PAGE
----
Cross and Hand wayside cross 670m south of the Friary of St Francis


Heritage Category: Scheduled Monument

List Entry Number: 1015041

Date first listed: 23-Oct-1954

Date of most recent amendment: 18-Nov-1996


Ordnance survey map of Cross and Hand wayside cross 670m south of the Friary of St Francis
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The building or site itself may lie within the boundary of more than one authority.

County: Dorset

District: West Dorset (District Authority)

Parish: Batcombe

National Grid Reference: ST 63180 03780


Legacy Record - This information may be included in the List Entry Details.

Reasons for Designation

Wayside crosses are one of several types of Christian cross erected during the medieval period, mostly from the 9th to 15th centuries AD. In addition to serving the function of reiterating and reinforcing the Christian faith amongst those who passed the cross and of reassuring the traveller, wayside crosses often fulfilled a role as waymarkers, especially in difficult and otherwise unmarked terrain. The crosses might be on regularly used routes linking ordinary settlements or on routes having a more specifically religious function, including those providing access to religious sites for parishioners and funeral processions, or marking long-distance routes frequented on pilgrimages. Over 350 wayside crosses are known nationally, concentrated in south west England throughout Cornwall and on Dartmoor where they form the commonest type of stone cross. A small group also occurs on the North York Moors. Relatively few examples have been recorded elsewhere and these are generally confined to remote moorland locations. Outside Cornwall almost all wayside crosses take the form of a `Latin' cross, in which the cross-head itself is shaped within the projecting arms of an unenclosed cross. In Cornwall wayside crosses vary considerably in form and decoration. The commonest type includes a round, or `wheel', head on the faces of which various forms of cross or related designs were carved in relief or incised, the spaces between the cross arms possibly pierced. The design was sometimes supplemented with a relief figure of Christ and the shaft might bear decorative panels and motifs. Less common forms in Cornwall include the `Latin' cross and, much rarer, the simple slab with a low relief cross on both faces. Rare examples of wheel-head and slab-form crosses also occur within the North York Moors group. Most wayside crosses have either a simple socketed base or show no evidence for a separate base at all. Wayside crosses contribute significantly to our understanding of medieval religious customs and sculptural traditions and to our knowledge of medieval routeways and settlement patterns. All wayside crosses which survive as earth- fast monuments, except those which are extremely damaged and removed from their original locations, are considered worthy of protection.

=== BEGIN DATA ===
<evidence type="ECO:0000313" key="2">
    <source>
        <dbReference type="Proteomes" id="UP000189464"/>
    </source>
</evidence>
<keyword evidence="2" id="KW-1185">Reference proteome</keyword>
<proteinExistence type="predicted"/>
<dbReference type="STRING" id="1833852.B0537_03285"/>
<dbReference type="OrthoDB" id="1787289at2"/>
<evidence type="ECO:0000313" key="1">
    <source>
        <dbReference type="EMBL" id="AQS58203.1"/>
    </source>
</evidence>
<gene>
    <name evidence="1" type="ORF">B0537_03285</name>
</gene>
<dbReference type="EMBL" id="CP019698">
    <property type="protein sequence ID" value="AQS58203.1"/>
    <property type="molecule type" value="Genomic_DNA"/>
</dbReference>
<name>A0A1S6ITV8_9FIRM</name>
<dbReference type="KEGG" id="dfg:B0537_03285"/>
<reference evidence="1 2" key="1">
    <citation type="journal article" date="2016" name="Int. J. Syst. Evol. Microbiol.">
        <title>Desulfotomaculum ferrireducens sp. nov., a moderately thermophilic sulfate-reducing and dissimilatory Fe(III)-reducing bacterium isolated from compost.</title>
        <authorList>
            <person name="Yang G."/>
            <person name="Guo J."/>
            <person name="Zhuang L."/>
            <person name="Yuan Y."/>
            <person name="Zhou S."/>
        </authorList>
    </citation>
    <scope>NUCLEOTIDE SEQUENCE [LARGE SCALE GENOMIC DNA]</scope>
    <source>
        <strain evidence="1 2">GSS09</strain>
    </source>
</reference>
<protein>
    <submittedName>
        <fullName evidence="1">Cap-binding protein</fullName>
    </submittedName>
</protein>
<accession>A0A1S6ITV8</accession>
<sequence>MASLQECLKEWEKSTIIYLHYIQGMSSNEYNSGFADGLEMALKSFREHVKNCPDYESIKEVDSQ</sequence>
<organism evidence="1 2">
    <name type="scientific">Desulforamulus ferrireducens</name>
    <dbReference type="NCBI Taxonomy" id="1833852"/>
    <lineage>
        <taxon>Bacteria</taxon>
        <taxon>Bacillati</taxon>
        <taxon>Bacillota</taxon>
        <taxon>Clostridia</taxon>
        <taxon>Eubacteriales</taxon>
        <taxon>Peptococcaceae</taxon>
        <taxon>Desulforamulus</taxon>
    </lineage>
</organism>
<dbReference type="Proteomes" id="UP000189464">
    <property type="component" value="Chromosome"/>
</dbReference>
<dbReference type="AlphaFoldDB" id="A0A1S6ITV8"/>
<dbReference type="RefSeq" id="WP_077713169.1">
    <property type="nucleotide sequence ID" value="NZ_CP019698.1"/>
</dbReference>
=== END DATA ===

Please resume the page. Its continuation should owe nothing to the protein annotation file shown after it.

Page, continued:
Despite the fact that the head has been removed, the Cross and Hand wayside cross 670m south of the Friary of St Francis is well preserved and, surviving in its original position, remains an important example of its class.


Legacy Record - This information may be included in the List Entry Details.


The monument includes a wayside cross 670m south of the Friary of St Francis. The cross includes a monolithic oval shaft, 0.82m in diameter and 1m high with a crudely carved collar and larger rounded head. The hand, said to have been carved on one face, is no longer traceable and an Ordnance Survey benchmark has been carved near the base on the southern side of the pillar. It is possible that this cross belongs to the group of pre-Conquest shafts of which the pillar of Eliseg, which is said to be 6th century in date, is the best known. The cross is decribed by Hardy in Tess of the D'Urbevilles as a `strange rude monolith'. The cross is Listed Grade II.

MAP EXTRACT The site of the monument is shown on the attached map extract.


The contents of this record have been generated from a legacy data system.

Legacy System number: 27441

Legacy System: RSM


Historical Monuments in the county of Dorset, (1976)

End of official listing